• indigenous people
  • Nama
  • self-determination
  • culture
  • values and Namibia

1. Introduction

1.1. Introduction to the Republic of Namibia and Nama people

Namibia, formerly known as Sűd West Africa, is situated in the South Western corner of Africa, in sub-Saharan Africa. This young vibrant nation gained independence on 21st March 1990, following decades of colonial rule under the Germans and subsequently South African apartheid regime.

According to ILO [1], the Nama language is the only surviving Khoe language in Northern South Africa and Southern Namibia. The word “Khoe” means a person. In their own language the Nama people refer to themselves as Khoenkhoen (people’s person). It is interesting to note that up until 1994, the Government of South Africa was not aware of the presence of people who were Nama speaking. From a historical perspective the Nama communities managed to maintain communal land for grazing, which extended into Richtersveld National Park with limited hunting and planting. Nama’s were in constant conflict with the white settlers, and Basters. The Basters maintained their identity and moved from Cape Town to Namibia. The primary purpose was to find safer land. Namibian Nama people spoke Nama and Afrikaans and practiced pastoralism. The Nama people in Southern Namibia on which this chapter is based is subdivided into the following clans namely (see Table 1 below):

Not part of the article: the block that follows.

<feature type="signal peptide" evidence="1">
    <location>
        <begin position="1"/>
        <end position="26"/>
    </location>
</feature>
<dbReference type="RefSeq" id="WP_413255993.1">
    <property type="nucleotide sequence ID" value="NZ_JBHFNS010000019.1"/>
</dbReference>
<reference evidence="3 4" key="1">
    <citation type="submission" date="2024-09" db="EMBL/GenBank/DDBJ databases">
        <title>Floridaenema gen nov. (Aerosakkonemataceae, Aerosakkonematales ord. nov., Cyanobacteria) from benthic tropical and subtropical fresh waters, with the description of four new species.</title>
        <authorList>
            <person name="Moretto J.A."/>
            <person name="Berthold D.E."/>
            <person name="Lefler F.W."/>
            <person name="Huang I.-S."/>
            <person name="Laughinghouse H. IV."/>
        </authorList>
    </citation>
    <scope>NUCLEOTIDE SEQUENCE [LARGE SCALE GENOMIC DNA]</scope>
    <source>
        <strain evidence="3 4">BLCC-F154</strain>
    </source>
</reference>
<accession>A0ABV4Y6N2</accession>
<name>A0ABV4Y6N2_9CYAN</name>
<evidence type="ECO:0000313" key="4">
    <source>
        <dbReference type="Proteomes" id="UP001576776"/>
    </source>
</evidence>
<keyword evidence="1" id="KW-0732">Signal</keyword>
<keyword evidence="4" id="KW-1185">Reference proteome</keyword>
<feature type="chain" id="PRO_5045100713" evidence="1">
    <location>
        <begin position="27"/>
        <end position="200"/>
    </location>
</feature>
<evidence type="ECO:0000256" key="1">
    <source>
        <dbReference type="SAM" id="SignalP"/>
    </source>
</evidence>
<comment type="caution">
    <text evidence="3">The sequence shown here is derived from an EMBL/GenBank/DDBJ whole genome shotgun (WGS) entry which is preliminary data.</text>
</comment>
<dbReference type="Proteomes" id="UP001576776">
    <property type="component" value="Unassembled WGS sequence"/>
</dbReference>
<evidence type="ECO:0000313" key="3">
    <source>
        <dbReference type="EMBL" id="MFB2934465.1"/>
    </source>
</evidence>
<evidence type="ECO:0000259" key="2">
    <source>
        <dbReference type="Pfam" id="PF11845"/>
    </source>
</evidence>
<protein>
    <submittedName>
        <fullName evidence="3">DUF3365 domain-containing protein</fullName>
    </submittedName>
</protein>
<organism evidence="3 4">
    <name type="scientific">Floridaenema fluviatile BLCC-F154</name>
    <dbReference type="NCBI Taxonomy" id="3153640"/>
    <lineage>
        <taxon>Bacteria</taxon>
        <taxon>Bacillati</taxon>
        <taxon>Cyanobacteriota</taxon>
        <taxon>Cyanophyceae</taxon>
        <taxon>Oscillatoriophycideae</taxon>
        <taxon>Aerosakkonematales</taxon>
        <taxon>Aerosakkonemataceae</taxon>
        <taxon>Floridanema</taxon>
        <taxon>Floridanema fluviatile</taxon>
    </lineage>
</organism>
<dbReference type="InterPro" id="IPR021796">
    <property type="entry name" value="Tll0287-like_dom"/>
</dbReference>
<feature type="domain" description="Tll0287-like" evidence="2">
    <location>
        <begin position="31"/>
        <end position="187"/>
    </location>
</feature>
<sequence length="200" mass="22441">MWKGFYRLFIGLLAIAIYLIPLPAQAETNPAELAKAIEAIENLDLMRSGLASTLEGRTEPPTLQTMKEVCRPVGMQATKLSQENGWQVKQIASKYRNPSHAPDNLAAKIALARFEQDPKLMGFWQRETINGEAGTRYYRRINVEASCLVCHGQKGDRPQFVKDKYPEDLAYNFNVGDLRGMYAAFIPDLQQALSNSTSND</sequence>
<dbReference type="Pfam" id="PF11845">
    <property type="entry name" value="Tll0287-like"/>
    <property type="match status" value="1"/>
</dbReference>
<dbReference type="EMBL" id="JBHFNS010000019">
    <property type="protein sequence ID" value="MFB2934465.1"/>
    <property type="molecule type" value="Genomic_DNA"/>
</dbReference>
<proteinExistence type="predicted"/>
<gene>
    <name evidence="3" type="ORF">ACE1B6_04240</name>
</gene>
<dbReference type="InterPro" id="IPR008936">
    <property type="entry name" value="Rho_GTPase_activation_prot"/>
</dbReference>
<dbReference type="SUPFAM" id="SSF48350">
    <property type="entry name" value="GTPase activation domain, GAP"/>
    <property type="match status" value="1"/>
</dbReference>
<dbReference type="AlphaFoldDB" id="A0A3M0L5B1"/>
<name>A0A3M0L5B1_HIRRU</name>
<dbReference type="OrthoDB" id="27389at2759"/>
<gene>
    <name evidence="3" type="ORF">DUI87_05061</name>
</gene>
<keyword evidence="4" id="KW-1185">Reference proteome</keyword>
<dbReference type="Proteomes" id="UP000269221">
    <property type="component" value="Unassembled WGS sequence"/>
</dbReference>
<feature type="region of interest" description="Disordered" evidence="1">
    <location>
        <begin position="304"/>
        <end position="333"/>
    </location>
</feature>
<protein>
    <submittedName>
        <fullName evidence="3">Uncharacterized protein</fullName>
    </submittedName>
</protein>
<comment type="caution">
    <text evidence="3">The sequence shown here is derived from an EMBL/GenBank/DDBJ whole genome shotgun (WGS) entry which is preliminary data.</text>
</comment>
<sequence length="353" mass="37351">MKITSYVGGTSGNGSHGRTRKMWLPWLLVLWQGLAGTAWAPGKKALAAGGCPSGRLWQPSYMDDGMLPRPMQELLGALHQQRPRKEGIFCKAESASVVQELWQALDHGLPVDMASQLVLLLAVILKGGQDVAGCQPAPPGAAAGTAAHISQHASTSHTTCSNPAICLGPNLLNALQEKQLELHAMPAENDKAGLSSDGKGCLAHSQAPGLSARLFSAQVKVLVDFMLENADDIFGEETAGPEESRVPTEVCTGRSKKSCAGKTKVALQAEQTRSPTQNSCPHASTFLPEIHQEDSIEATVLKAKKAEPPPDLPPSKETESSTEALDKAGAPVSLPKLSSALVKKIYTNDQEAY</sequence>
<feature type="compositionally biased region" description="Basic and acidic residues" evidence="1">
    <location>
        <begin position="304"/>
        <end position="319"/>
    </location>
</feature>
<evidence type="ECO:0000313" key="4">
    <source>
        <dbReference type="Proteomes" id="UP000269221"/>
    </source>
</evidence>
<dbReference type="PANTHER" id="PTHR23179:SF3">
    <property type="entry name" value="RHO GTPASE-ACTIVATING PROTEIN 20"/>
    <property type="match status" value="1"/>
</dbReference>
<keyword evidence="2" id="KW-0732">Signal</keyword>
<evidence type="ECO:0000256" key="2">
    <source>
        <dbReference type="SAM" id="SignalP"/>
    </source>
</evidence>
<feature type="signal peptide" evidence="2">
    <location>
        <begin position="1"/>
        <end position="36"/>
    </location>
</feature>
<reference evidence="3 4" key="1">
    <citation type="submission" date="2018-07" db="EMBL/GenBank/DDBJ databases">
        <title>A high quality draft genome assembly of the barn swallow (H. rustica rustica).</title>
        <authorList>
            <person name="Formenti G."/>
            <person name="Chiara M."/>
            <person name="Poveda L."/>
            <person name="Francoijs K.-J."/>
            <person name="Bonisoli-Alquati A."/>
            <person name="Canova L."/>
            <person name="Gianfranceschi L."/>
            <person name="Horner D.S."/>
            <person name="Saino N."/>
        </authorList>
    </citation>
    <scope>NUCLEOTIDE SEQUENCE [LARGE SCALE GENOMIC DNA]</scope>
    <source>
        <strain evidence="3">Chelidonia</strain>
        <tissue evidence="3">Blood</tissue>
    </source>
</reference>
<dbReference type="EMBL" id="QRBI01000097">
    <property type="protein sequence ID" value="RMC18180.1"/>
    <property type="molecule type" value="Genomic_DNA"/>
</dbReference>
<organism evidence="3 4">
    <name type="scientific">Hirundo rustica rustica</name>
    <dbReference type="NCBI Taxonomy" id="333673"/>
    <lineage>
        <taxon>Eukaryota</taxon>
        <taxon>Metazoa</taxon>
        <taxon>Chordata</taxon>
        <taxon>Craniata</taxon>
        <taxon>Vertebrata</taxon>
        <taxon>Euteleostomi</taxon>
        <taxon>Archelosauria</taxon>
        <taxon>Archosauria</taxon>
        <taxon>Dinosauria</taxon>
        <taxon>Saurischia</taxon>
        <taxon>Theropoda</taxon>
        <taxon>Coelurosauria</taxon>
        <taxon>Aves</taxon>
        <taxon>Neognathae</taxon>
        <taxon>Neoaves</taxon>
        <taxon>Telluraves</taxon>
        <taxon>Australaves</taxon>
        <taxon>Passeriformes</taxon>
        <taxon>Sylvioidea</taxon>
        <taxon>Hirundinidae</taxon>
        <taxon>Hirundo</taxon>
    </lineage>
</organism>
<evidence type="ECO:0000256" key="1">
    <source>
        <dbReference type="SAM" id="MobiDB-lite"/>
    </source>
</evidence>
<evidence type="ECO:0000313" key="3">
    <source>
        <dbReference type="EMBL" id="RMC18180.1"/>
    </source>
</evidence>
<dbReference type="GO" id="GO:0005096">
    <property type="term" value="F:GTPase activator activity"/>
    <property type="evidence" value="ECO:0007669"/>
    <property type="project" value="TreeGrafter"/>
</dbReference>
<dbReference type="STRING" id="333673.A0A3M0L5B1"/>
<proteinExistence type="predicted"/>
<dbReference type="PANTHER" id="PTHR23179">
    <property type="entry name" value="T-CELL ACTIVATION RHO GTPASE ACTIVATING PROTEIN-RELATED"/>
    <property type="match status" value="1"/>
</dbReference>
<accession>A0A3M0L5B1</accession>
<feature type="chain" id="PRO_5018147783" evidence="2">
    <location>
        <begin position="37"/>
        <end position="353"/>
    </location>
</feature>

• Khaiǁkhaun (Red Nation)

  • ǃGamiǂnun (Bondelswarts)

  • Aonin (Southern Topnaars)

  • ǃGomen (Northern Topnaars)

  • ǃKharakhoen (Fransman Nama)

  • ǁHawoben (Veldschoendragers)

  • !Aman

  • ǁOgain (Groot Doden)

  • ǁKhauǀgoan (Swartbooi Nama)